Appellate Court Rules Disney Failed To Pay 25,000 Employees Minimum Wage
A California state appeals court ruled Thursday that the Walt Disney Company has failed to pay 25,000 employees the minimum wages mandated by voters in Anaheim.
While California’s minimum wage is $15.50 an hour, a number of local governments in the state have mandated higher wages. One of these local governments is Anaheim, which set wages at $15 an hour beginning in 2019, with increases of $1 a year until 2023. Further raises my also be implemented based on inflation.
The caveat in the Anaheim law is that the wage requirements only apply to employers who get city subsidies such as tax rebates.
In the lawsuit, Disney argued that it was not receiving any subsidies from Anaheim and was thus exempt from the law.
The dispute in the case involved a 1996 court agreement between Disney and Anaheim which saw the city issued 400 million in construction bonds. This total included $200 million for Disney’s construction of Disney’s California Adventure an a parking garage. The bonds were to be financed by taxes on hotel guests, sales taxes on local consumers, and Disney’s property taxes.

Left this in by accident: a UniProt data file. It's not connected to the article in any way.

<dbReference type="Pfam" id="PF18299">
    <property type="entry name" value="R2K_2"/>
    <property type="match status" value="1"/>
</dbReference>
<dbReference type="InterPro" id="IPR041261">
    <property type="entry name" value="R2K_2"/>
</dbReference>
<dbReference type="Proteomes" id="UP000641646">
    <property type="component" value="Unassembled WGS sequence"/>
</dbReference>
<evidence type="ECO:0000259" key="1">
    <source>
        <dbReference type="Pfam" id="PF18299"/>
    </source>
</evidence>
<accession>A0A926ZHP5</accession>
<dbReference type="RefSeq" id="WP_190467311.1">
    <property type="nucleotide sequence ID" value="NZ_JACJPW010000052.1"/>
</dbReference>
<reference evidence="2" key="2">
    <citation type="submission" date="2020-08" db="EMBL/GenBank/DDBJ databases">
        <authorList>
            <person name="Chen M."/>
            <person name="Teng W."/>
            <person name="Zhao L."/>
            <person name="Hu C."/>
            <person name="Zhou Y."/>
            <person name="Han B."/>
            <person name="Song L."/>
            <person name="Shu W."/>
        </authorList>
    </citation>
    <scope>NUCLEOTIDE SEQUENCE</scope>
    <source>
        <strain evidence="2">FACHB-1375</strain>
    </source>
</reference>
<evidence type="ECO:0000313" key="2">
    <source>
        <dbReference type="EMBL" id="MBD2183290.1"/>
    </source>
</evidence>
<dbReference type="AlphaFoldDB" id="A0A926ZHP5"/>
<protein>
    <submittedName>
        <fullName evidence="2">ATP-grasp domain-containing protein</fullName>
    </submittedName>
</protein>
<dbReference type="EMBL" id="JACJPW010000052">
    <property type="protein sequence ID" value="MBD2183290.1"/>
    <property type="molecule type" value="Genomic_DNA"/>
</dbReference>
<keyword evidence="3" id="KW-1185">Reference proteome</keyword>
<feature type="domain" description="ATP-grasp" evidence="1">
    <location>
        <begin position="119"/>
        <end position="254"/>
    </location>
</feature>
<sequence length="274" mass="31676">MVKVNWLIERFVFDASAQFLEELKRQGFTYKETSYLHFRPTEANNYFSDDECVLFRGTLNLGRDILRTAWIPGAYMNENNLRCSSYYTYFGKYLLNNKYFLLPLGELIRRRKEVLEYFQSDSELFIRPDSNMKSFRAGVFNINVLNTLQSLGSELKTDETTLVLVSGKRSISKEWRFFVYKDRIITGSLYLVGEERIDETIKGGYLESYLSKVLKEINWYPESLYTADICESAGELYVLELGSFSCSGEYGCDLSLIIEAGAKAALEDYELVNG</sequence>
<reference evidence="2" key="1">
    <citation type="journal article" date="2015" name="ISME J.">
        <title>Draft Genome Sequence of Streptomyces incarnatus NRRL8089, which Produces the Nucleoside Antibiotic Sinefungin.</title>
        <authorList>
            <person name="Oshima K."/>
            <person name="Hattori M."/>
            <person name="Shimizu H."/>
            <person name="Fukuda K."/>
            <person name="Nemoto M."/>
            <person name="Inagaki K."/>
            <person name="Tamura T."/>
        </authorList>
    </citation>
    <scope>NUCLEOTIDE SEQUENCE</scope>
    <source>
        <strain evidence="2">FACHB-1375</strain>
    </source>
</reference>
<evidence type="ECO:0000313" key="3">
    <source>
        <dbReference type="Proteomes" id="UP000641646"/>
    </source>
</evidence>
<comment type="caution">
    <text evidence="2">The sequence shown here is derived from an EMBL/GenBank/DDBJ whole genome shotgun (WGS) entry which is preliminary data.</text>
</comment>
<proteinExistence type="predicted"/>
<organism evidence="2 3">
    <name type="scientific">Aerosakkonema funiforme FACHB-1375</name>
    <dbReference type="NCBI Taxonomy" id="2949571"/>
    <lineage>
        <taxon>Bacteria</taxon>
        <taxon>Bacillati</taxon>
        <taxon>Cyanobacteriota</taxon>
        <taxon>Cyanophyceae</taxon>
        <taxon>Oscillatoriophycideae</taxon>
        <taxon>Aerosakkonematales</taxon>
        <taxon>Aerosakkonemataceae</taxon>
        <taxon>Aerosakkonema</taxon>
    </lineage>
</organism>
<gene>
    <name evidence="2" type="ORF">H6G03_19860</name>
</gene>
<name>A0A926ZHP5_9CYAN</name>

As part of the agreement, the city and the company agreed that if the city’s tax revenues were not enough to pay its share of the bonds in any year, DIsney would make up the difference, and then would be reimbursed by Anaheim when its tax revenues increased.
In 2021, Orange County Superior Court Judge William Claster ruled that Disney, while gaining a “significant benefit” from the project, was not receiving any subsidy from Anaheim.
Appellate Court Overturns 2021 Ruling
Thursday however, an appellate court disagreed. As part of the 3-0 ruling, Justice Eileen Moore said that even if Disney was just recovering funds it had previously paid to Anaheim, the company “received a city subsidy”.
The original class action lawsuit was filed on behalf of 25,000 Disney employees. The employees are seeking an increase in their minimum wage and damages for lost wages.
Following the ruling, Richard McCracken, an attorney for the employees, said the court “has carried out the intentions of Anaheim voters.”
“Disney’s resistance has been based on the most hyper-technical legalisms about whether it had an agreement with the city for a rebate of its taxes,” McCracken said in an email to The San Fransisco Chronicle. “Now the only question is how much longer Disney will string this out in order to avoid paying its employees what the law requires.”
Thanks for visiting MickeyBlog.com! Want to go to Disney? For a FREE quote on your next Disney vacation, please fill out the form below and one of the agents from MickeyTravels, a Diamond level Authorized Disney Vacation Planner, will be in touch soon! Also, thanks for reading!